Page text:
The Philippines has become the latest country to experiment with central bank digital currency (CBDC). The Bangko Sentral ng Pilipinas (BSP) announced in a press release that it is now pursuing a wholesale CBDC pilot project, dubbed as Project CBDCPh.
In a statement, BSP explained Project CBDCPhit is part of efforts to improve the stability of the country’s payment system. Project CBDCPh will put CBDCs to the test for large-value transactions 24 hours a day, seven days a week, across selecta few financial institutions.
Introducing CBDC to Filipinos
The announcement comes after the country stated that it has no intentions to produce a CBDC soon. In April, BSP Governor Benjamin Diokno stated that the Philippines’ financial system was still heavily reliant on cash transactions and that the BSP was not eager to develop its own CBDC.
“Learnings from the pilot will be critical in constructing the BSP’s medium- to long-term roadmap for more advanced wholesale CBDC projects that shall further strengthen the Philippine payment system,” Diokno remarked.
He went on to say that the wholesale CBDC project might help the government cope with other financial system issues, including large cross-border transfers, risk exposure from using commercial bank money in equities, and running an intra-day liquidity facility.
Based on the report, the most challenging hurdle to CBDC’s adoption will be the public’s willingness to use it. CBDCs will inevitably clash with payment solutions on which the public has already grown to rely on, and with just a few CBDCs in operation, it is unknown how people will react to the transition.
Stablecoins for Cross-Border Transfers
The BSP also sees stablecoins as a key component in strengthening the country’s payment system—a topic that came up during the Polish Blockchain Association’s “Banking Unblockchained?” webinar with Tokenized CEO James Belding and nChain Director of Commercial and Strategy Simit Naik.
Naik argued that cross-border payments are expensive due to overhead costs charged by the intermediaries involved. While blockchain does not completely remove middlemen, it minimizes them through automation, altering “the way the economy works” in the long run.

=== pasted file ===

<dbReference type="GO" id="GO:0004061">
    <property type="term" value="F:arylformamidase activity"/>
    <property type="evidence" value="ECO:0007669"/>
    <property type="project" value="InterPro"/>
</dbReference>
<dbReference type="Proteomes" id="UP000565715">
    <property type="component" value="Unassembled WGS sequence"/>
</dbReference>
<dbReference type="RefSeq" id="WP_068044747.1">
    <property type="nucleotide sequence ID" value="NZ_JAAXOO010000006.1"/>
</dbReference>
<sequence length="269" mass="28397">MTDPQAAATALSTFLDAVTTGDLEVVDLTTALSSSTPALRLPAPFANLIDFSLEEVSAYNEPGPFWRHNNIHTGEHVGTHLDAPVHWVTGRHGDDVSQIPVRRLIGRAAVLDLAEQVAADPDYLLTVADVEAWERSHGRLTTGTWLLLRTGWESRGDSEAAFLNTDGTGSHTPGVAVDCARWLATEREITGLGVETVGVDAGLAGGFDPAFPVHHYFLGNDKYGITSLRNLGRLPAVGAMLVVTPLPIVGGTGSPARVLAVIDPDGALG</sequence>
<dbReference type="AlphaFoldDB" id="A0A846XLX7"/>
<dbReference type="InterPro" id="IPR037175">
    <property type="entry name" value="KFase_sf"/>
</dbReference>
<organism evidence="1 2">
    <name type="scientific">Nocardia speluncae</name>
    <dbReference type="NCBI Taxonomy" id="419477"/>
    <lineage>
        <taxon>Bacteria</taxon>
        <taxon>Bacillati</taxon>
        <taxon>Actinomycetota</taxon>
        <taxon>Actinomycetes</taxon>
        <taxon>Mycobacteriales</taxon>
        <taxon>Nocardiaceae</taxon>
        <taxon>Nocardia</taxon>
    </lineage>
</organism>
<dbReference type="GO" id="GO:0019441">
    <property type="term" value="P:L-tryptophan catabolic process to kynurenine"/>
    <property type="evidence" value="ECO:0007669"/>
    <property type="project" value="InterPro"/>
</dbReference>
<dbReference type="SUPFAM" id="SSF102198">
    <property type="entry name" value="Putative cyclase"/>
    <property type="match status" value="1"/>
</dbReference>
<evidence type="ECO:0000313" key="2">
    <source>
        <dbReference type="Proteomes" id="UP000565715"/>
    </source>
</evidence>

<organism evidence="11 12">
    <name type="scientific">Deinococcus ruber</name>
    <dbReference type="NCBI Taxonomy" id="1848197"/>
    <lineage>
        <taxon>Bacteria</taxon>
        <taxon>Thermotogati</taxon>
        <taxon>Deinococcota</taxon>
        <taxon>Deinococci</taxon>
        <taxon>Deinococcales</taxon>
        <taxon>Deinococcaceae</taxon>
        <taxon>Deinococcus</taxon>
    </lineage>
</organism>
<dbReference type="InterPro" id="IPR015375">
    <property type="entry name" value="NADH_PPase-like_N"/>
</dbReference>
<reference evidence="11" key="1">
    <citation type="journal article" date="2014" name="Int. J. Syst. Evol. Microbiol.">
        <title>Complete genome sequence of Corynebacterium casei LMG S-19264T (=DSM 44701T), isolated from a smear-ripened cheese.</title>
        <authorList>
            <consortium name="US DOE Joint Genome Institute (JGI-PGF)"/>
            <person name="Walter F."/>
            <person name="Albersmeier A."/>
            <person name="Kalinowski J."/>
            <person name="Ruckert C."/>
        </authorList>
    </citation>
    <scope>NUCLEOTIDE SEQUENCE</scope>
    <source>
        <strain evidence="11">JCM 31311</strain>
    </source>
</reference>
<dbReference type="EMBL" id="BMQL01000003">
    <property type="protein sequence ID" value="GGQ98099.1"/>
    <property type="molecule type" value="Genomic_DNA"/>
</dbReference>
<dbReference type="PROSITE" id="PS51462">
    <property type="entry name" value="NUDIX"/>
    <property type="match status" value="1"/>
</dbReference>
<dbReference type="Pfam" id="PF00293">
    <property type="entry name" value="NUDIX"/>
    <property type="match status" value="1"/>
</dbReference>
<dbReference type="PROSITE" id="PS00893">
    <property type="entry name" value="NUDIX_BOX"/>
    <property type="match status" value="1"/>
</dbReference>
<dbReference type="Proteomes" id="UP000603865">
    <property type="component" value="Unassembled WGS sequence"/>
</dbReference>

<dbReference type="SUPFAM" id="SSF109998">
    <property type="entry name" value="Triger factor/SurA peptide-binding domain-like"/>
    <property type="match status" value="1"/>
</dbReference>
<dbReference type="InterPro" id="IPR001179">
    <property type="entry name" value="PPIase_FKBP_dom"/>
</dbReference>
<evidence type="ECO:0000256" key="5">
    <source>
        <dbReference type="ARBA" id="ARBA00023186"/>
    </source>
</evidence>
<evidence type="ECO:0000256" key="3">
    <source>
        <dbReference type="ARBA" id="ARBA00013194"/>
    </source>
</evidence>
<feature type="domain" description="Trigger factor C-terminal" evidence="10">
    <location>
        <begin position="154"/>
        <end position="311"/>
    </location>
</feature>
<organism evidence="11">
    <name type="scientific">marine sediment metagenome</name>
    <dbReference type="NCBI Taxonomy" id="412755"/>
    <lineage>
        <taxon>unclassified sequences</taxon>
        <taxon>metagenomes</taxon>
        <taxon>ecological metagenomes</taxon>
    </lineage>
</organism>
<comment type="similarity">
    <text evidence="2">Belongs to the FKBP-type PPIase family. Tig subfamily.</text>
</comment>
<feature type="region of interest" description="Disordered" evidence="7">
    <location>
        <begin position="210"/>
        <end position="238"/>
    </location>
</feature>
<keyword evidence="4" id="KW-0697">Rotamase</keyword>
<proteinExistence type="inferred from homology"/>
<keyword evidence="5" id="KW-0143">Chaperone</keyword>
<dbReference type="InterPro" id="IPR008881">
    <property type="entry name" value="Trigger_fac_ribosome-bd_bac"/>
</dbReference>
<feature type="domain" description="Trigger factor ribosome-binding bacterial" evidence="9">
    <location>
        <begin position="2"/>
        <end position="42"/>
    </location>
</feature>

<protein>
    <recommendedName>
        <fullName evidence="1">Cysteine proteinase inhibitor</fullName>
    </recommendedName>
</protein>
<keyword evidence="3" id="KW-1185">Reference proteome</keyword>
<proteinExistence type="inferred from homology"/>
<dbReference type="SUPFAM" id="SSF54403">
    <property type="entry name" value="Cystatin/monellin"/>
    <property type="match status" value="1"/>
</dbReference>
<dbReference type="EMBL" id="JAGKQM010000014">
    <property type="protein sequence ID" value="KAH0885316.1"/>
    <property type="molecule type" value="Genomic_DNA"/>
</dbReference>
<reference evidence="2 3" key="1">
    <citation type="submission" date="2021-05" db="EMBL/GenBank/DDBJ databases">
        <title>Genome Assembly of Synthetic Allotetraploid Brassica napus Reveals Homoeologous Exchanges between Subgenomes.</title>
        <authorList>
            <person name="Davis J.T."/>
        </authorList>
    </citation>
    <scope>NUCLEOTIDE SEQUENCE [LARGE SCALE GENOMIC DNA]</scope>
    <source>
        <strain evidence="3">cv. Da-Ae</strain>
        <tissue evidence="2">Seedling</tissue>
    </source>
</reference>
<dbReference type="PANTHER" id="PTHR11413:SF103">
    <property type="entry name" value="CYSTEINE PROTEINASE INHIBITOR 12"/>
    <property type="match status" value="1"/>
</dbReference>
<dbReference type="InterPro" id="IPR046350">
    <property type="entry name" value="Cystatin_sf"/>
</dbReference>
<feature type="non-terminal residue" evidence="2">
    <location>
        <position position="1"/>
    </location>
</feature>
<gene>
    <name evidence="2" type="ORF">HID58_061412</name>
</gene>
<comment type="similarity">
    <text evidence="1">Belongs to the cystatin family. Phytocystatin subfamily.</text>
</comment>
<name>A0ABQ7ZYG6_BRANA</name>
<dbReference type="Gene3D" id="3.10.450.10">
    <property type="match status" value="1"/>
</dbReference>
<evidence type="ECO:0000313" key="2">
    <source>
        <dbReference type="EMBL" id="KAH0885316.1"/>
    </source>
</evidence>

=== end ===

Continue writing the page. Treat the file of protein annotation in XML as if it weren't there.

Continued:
Because the Philippines relies on foreign remittances for a significant portion of its GDP, its central bank previously conducted a series of studies to assess the viability of stablecoins for payment settlement alongside currencies. BSP’s preliminary results were promising, and the financial regulator stated it will work with private companies to further investigate its possibilities.
BSP’s Director of Technology Risk and Innovation Melchor Plabasan remarked, “We have seen it really has the potential to revolutionize both domestic and cross-border payment.” He added that adopting stablecoins will have several advantages for citizens, particularly overseas Filipino workers (OFWs).
Naik noted that privately issued stablecoins may be a better option for the public if properly backed by actual assets. He feels that today’s stablecoins are not meant for spending and that there is insufficient infrastructure to sustain them. They are primarily used to store value for exchange traders, and Naik claims that replicating legacy systems will cause the same mistakes.
Although the government would have to balance its relationship with central banks and still impose control over CBDCs’ usage and privacy, using stablecoins in the Philippines will be possible once they overcome technical and regulatory barriers.